Continuing her work to restore Grandfather’s Wisdom, the large-scale sculptural installation at Brightwater Treatment Plant near Woodinville, artist Andrea Wilbur-Sigo recently welcomed the Longhouse back to her studio. In 2020 the artist recreated the project’s paddles in red cedar. Now focusing her attention on the surface and longevity of the longhouse, Wilbur-Sigo will be both re-carving and re-painting as needed. The new longhouse is expected to return to the site in late 2022.
Public Art 4Culture consulted with international hotel chain citizenM to curate and commission original artwork for their highly anticipated historic Pioneer Square location at the corner of Yesler Way and Post Avenue.
4Culture is happy to introduce great King County talent joining the Touring Arts Roster in 2022. After a live audition at Carco Theatre, nine new performing artists were juried into our lineup by a peer panel composed of presenters and local arts agency administrators. Spend some time visiting their profile pages and keep them in mind when planning your upcoming events!
Whether you’re a professional grant writer or totally new to applying for funding, it always helps to plan! As 2022 gets underway, we’ve put all our annual grant and artist call deadlines for the year in one, easy-to-reference place. Check out the image above or download a printable PDF.
Josh Tuininga is an author, artist, and designer based in North Bend, Washington and is a recipient of our 2020 Heritage Grant and Art Projects grants. His latest project is a historical graphic novel set in the multicultural Seattle Central District of the 1940s which explores the unique situation of Japanese and Jewish Americans living side by side during World War II. The project has been picked up by Abrams Comic Arts and will be released in Spring of 2023.
In this joint post, curators Maggie Kase at the Log House Museum and Heidi Bohan from the Duwamish Longhouse and Cultural Center share the history behind the new exhibit The Spirit Returns 2.0: A Duwamish and Settler Story, which was supported by 4Culture grants:
King County Metro’s Northgate Transit Center opened to the public on June 6, 1992. Artist Cris Bruch was a member of the original design team. He worked closely with architects Zimmer Gunsul Frasca of Portland and Barbara Oakrock of Seattle to influence the overall look and feel of the site. In addition, he created fifteen free-standing Corten steel sculptures for the urban landscape – eight larger animal silhouettes and seven smaller animal cutouts. These Silhouettes and Cutups represent his first-ever public commission.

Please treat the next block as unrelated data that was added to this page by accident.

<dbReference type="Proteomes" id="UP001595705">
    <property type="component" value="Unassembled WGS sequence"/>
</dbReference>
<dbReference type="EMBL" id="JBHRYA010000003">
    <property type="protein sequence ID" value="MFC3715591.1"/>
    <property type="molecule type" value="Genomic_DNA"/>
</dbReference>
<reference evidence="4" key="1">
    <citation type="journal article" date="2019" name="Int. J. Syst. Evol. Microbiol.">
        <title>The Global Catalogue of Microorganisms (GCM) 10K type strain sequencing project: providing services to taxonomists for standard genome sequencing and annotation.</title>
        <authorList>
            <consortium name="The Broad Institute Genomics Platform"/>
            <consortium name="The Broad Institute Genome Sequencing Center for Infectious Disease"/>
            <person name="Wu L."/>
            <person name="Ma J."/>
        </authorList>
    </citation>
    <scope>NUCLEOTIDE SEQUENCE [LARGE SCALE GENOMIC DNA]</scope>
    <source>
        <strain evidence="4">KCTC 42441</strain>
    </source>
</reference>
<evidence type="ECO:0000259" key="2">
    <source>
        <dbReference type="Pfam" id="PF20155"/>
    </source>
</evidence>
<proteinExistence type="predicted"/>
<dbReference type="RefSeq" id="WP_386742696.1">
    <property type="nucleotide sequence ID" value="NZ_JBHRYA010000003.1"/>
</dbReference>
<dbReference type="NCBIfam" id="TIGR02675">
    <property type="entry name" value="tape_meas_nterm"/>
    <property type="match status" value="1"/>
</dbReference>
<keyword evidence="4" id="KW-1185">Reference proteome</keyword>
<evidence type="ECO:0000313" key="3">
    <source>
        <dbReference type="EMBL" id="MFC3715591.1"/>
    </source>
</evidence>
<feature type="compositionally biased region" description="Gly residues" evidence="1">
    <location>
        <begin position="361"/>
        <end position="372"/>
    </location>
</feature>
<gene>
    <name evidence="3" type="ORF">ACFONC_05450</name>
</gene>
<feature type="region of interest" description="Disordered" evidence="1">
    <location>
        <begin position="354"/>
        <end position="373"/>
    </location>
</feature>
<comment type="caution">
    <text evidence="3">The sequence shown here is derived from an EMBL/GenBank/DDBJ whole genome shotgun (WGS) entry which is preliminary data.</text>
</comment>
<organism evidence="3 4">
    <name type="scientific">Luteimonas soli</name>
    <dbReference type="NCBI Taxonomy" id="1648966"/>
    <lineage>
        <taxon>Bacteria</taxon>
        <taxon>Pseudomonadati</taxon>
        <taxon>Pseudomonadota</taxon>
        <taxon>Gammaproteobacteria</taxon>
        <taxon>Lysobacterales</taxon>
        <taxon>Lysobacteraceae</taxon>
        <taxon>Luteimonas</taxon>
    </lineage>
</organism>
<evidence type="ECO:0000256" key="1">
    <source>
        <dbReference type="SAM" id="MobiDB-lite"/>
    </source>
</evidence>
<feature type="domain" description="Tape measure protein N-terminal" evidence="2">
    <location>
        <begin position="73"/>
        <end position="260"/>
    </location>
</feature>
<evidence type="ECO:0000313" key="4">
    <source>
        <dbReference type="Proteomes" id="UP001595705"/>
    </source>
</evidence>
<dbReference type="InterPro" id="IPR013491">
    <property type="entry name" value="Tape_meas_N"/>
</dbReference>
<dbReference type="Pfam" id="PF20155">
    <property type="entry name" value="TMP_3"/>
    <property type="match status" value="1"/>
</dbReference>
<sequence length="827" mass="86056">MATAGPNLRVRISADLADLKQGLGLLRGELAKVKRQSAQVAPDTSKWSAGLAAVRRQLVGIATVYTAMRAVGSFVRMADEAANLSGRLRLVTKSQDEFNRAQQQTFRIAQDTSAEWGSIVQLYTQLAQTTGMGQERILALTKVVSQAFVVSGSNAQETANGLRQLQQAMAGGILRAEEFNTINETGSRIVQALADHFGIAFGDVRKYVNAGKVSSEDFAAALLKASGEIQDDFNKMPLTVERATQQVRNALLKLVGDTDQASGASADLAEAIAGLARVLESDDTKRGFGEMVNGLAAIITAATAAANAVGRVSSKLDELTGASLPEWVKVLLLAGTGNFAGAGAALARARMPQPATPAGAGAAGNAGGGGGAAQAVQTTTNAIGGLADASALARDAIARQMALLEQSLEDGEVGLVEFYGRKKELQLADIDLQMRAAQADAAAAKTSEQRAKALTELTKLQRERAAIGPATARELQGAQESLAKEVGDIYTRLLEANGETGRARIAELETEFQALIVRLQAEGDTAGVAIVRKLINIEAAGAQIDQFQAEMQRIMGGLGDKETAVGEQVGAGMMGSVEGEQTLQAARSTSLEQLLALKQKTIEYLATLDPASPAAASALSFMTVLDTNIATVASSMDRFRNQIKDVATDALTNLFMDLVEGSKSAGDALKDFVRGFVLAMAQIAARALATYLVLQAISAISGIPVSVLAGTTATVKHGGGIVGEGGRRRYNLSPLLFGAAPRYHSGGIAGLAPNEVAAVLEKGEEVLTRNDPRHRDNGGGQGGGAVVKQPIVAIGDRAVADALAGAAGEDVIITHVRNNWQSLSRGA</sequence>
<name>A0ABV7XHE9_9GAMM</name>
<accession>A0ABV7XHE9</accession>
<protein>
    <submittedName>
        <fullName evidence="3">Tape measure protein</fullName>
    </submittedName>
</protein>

To offer a capacity-building and professional development opportunity during the pandemic, our Heritage department implemented the King County Heritage Virtual Internship Program as a 3-month virtual program. Three host organizations were selected through a competitive panel process in early 2021: StoryBoards in Sammamish, the Klondike Gold Rush National Historical Park in Seattle, and the Kenmore Heritage Society. Interns have been working on their projects since June; as they near the end of the program, we asked them to share what their experience has been like this summer.
Our Arc Artist Fellowship provides critical—but rare—unrestricted funding to a new and unique cohort of King County artists every year. The six 2021 Fellows are all between the ages of 18 and 25 and are creating art that challenges structures of power in the global fight for social justice. Here’s your chance to meet this incredible group! Join us for a two-part virtual showcase to hear from each artist about their work:
For those of you who are current Sustained Support recipients or interested in applying to 4Culture’s Sustained Support program for funding in 2022, we want to let you know of some significant, temporary changes to the program. We historically have been, and will continue to be, deeply committed to supporting the cultural sector with operating funds. With this year’s significant reduction of the lodging taxes that make 4Culture’s grant programs possible and the approval of the American Rescue Plan Act, operating support will look different in 2021 for funding in 2022.
Doing cultural work amidst a global pandemic is no easy feat. King County creatives of all disciplines have faced closures, loss of work, and uncertainty—and we at 4Culture are navigating COVID-19-related financial challenges as well. Throughout it all the cultural sector’s creativity shines through undiminished, and that’s especially evident in our 2021 Projects grant awardees!